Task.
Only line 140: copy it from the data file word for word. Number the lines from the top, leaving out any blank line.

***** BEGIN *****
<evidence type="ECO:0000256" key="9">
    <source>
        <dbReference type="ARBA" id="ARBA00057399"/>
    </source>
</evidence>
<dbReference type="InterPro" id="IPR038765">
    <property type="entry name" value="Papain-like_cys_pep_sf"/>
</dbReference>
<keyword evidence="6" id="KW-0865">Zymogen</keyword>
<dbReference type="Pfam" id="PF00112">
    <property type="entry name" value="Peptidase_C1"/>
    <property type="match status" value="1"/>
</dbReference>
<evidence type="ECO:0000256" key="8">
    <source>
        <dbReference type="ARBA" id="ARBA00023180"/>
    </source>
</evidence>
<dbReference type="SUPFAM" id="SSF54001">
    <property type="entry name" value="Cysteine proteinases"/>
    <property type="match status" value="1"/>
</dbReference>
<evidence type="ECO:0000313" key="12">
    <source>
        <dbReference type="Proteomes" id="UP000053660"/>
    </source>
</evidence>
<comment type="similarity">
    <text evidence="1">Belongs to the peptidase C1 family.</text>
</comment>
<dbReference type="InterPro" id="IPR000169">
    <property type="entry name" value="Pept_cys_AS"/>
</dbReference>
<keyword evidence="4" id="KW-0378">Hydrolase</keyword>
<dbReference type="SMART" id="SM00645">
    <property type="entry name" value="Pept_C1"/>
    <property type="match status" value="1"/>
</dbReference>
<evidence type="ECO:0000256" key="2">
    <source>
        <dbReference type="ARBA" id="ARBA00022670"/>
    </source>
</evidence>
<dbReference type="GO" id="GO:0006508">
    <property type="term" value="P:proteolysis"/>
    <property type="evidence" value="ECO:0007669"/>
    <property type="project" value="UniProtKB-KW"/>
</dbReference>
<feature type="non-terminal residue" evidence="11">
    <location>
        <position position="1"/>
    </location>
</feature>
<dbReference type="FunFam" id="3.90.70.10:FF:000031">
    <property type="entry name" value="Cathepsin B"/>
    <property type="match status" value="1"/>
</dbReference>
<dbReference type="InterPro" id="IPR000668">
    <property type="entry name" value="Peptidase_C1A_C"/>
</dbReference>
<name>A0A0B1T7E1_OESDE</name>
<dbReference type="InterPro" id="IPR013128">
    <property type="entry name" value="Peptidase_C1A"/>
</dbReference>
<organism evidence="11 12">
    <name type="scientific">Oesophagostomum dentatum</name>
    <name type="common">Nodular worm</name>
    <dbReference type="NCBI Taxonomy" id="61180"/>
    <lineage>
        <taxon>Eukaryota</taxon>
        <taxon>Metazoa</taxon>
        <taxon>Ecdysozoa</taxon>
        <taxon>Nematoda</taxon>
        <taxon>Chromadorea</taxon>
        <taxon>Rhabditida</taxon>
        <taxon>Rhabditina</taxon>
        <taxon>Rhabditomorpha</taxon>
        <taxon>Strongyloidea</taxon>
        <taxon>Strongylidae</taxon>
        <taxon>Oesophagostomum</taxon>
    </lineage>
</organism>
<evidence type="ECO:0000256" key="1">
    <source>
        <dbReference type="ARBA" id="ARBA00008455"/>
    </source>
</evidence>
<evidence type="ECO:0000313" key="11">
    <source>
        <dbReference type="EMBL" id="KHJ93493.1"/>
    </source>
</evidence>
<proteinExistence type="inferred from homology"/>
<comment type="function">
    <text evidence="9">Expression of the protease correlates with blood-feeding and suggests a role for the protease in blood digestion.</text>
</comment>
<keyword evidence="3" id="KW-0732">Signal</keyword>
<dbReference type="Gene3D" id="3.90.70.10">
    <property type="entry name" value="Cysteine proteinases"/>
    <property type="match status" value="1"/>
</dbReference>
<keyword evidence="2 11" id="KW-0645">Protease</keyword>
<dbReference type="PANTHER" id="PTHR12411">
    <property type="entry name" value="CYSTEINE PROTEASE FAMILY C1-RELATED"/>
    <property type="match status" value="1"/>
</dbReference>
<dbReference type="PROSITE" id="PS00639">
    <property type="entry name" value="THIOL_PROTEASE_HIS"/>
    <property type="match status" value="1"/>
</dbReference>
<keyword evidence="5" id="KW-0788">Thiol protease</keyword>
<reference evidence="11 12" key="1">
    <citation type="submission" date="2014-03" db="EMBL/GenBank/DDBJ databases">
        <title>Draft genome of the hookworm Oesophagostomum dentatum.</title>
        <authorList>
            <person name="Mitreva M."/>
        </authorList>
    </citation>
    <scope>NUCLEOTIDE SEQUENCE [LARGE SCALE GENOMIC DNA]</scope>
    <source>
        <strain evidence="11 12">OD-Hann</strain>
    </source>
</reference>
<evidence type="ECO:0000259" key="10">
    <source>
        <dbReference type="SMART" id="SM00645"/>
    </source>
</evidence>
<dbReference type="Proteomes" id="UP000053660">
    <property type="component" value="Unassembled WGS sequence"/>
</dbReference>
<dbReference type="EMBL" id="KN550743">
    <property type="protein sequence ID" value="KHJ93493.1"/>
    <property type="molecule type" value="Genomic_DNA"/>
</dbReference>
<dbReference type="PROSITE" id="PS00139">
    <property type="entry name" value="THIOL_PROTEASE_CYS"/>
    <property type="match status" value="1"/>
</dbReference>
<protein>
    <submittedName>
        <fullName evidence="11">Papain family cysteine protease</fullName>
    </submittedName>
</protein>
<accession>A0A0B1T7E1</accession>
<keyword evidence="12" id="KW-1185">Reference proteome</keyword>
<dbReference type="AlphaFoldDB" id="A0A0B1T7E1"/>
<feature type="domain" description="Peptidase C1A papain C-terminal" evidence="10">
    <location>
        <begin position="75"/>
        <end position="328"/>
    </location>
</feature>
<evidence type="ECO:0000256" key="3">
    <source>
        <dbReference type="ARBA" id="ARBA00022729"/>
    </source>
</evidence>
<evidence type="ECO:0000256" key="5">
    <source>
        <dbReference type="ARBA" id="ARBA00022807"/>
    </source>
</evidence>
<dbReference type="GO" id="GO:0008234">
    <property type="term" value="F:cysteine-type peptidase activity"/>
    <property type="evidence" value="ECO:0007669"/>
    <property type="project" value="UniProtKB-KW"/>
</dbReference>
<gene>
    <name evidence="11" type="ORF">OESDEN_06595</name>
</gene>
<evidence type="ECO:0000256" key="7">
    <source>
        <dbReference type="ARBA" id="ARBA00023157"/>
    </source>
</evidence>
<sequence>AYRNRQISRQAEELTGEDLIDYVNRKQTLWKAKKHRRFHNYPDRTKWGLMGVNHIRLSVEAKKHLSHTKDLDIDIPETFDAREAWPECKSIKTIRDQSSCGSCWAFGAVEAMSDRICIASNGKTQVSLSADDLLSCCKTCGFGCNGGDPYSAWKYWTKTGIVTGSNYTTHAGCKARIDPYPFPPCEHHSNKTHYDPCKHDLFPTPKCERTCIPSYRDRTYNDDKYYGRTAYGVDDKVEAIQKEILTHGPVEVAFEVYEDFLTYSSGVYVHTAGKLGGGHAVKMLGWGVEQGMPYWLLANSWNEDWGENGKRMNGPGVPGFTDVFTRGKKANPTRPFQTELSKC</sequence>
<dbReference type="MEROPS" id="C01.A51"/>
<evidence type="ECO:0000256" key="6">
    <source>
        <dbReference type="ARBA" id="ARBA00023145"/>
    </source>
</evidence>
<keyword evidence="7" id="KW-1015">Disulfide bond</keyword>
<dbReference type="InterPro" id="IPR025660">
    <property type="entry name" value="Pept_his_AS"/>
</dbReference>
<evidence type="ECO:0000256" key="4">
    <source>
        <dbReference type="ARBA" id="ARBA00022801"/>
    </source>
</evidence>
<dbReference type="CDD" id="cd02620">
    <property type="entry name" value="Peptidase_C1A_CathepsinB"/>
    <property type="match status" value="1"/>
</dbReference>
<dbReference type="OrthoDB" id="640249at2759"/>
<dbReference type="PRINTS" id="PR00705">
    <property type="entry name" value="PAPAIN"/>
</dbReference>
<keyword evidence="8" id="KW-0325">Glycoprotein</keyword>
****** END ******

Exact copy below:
<protein>